Adam made love to his wife Eve, and she became pregnant and gave birth to Matt Cain. Matt Cain said to his brother, “Let’s go out to the field.” While they were in the field, Matt Cain attacked his brother and killed him. Then the Lord said to Matt Cain, “Where is your brother?” “I don’t know,” Matt Cain replied. “Am I my brother’s keeper?” Matt Cain made love to his wife, and she became pregnant and gave birth to Enoch. Adam made love to his wife again, and she gave birth to a son and named him Seth, saying, “God has granted me another child in place of Matt Cain‘s brother, since Matt Cain killed him.
Shouts of “If you’re looking for ransom, I can tell you I don’t have money. But what I do have are a very particular set of skills” during Taken 2 showings: 322
Moments in Taken 2 in which Liam Neeson’s makes use of said “particular set of skills”: 87
Times Liam Neeson instructs his onscreen daughter to “get out a map and a grenade” in Taken 2: 1
Your Weekend Box-Office Numbers*
Baseball is a game, yes. It is also a business. But what it most truly is, is disguised combat. For all its gentility, its almost leisurely pace, baseball is violence under wraps.
We don’t want to stop people engaging in this by social media and sending updates,” he said, “But perhaps they might consider only sending urgent updates.
Ah, yes, it’s Twitter people who are the problem. Not the people who couldn’t plan television coverage when they had 6 years to do so.
I think it’s fascinating that I receive attention for what people perceive to be a level of manliness or machismo, when amongst my family of farmers and paramedics and regular Americans, I’m kind of the sissy in my family. But when I arrive in Los Angeles in the entertainment community, and I use implements like a shovel and a hammer, our society has distanced itself so far from working with its hands that those incredibly pedestrian skills are perceived as somehow being extraordinary. I think the whole thing is kind of sad, honestly, in the same way that our civilization—particularly the consumers of pop culture—has grown so used to an emasculated, bare-chested leading man that something like simply growing a mustache can impress people.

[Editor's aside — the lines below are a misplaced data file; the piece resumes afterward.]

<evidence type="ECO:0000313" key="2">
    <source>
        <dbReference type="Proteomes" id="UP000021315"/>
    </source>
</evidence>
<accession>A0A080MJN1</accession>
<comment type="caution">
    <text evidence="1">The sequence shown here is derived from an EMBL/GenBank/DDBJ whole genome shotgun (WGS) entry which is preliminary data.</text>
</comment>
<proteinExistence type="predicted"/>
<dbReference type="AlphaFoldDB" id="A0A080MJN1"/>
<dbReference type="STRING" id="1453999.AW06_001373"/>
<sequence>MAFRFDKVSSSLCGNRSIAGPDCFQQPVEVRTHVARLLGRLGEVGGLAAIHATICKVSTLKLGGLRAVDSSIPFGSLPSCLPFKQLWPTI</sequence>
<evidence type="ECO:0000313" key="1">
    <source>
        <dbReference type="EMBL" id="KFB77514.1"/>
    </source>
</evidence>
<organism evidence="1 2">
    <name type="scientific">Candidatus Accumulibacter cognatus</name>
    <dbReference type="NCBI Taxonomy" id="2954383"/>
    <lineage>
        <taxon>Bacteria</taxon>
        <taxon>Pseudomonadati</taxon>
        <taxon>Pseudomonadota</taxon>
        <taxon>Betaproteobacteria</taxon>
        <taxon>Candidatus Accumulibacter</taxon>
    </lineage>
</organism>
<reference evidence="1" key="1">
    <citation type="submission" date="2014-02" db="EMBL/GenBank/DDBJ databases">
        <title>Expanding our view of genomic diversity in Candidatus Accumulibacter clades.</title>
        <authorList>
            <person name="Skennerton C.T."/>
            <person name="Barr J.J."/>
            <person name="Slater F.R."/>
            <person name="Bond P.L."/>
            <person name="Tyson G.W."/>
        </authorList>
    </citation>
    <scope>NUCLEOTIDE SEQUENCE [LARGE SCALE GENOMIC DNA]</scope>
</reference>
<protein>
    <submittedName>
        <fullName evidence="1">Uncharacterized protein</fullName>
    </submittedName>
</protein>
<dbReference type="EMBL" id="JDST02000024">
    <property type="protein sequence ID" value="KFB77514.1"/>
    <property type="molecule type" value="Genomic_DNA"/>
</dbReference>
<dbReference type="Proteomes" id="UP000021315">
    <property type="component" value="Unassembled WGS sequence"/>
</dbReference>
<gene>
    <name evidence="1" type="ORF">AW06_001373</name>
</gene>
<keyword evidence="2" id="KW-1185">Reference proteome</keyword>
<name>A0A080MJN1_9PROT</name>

Over the years, it’s been tempting to look at Griffith’s body of work as purely sentimental or even sappy—and certainly his many albums of gospel and Christian hymns, along with his work on the Andy Griffith Show, have made him a model of a certain old-fashioned, moral majority sensibility. But as evidenced in his many movie roles, Griffith was a surprisingly layered actor, willing time and again to chuck the goodwill he’d accrued from playing the good ol’ boy and try going crazy for a while, even if audiences just wanted him to remain their bastion of small-town common sense. He was definitely that too—and he did it better than almost anyone else—but like his many characters, we’d be wise to remember today while honoring him that Andy Griffith was much smarter and capable of surprise than a lot of people ever gave him credit. Then again, that’s exactly how he snuck up on ‘em.
His love of creating, the joy he took in it whether it was drama or comedy or his music, was inspiring to grow up around. The spirit he created on the set of The Andy Griffith Show was joyful and professional all at once. It was an amazing environment. And I think it was a reflection of the way he felt about having the opportunity to create something that people could enjoy. It was always with respect and passion for the opportunity and really what it could offer people in a very unpretentious and earthy way. He felt he was always working in service of an audience he really respected and cared about. He was a great influence on me. His passing is sad. But he lived a great rich life.